Tuesday, August 26, 2014
The Berenstain Bears Blessed are the Peacemakers (Berenstain Bears/Living Lights)
My Rating: 4/5 stars
You may remember a couple of weeks ago, I posted about how The Berenstain Bears are hit/miss for me. Since we enjoyed God Shows the Way, I thought we could give this one a try, too. Also, we recently talked about how Joseph(Son of Jacob) was a peacemaker while he was in prison, attempting to tie that to how we shouldn't fight with our brothers. I thought this book would be a good read to reinforce that lesson.
In Blessed are the Peacemakers, we meet two "gangs". One gang is a group of troublemakers, and one is a group of smart kids. Since Brother and Sister Bear like to get along with everyone, they weren't a part of either group. They become the peacemakers when these two groups are fighting. At one point, the fighting becomes so bad that a few adults have to step in and be the peacemakers.
Bullying is such a tough topic! In this story, Brother and Sister step in between two *groups* of fighting bears and Cousin Fred says a Bible verse, which stops the fight. In reality, that most likely would have bought him a punch in the face, instead of peace. Even so, I think the author did a pretty decent job of getting the message across, especially with such a short read. With bullying, I would recommend to my children that they find an adult, if possible, especially when so many others are involved. Of course, I don't ever want them to stand by and do nothing at all. They're still so young(Grasshopper isn't an average 5 year old) that I haven't really got into what they should do if someone is being bullied. Again, it's a tough topic, and there's so many possibilities to consider.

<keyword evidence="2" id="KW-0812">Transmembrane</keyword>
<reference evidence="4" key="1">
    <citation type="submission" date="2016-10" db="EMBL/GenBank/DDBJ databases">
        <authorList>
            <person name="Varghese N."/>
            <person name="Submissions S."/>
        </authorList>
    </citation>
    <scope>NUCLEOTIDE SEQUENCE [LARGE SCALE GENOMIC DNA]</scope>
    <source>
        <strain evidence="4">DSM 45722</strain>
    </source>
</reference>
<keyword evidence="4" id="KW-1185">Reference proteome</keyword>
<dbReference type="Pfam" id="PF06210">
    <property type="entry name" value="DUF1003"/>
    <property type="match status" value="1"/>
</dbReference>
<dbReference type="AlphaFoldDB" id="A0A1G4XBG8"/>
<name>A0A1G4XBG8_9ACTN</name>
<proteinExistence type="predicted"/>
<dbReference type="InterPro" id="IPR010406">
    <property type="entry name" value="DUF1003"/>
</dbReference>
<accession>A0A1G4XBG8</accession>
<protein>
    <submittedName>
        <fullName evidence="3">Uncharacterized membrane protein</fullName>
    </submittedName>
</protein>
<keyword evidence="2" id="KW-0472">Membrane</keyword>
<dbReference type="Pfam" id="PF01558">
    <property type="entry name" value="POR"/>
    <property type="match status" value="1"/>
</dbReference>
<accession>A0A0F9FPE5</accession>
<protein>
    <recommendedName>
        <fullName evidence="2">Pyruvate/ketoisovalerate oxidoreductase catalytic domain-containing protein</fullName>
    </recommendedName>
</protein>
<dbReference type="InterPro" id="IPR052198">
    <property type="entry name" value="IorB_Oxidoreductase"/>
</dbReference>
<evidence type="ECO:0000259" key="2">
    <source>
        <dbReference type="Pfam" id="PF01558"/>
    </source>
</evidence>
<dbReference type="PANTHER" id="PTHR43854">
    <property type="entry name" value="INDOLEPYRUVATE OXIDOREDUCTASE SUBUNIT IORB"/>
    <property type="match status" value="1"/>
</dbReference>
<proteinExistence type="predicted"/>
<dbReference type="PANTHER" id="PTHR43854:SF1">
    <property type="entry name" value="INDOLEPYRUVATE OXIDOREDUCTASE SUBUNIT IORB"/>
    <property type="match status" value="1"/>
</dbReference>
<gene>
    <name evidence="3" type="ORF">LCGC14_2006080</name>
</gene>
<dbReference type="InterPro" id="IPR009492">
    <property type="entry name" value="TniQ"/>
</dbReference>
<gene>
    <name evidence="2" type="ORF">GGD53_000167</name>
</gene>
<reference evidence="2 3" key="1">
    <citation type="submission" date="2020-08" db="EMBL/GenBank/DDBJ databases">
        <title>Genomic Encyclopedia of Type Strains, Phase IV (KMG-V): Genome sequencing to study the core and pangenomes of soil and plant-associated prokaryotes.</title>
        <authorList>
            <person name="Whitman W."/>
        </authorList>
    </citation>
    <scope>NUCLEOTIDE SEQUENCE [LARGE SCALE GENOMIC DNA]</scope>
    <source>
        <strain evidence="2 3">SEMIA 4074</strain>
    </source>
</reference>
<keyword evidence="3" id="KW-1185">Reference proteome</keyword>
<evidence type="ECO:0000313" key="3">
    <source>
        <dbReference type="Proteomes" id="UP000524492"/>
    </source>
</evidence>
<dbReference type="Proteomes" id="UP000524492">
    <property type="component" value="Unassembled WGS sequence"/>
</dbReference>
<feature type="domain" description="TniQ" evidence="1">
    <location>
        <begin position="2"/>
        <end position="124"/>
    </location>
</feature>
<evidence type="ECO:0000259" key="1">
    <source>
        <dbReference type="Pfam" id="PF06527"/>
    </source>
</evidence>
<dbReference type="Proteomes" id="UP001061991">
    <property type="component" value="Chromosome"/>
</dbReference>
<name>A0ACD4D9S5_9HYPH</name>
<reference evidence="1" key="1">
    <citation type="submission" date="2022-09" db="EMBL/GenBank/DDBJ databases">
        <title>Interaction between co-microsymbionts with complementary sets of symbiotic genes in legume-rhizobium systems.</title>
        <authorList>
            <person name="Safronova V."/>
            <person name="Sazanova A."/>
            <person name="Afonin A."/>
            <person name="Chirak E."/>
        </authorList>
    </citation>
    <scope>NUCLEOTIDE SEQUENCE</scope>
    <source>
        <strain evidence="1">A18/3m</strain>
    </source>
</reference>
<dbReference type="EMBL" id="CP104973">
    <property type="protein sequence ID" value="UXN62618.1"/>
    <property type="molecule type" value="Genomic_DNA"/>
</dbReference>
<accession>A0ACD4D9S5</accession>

For the most part, I focused on how we don't fight with our brothers, and how we don't make fun of others because they are different than us, or like different things. We're all God's children. Grasshopper is very sensitive to things like that. Typically when I explain that we don't say certain things that could embarrass or hurt someone's feelings, he takes it pretty seriously. I like when books like these give us openings to discuss different topics that don't come up in everyday life for us. With many things in life, it's better to discuss things before it happens, as opposed to after. (There's also some discussion questions listed in the back.)
Overall, while not perfect, I appreciated this book and the discussions that resulted from it.
*I was provided a review copy in exchange for my honest opinion.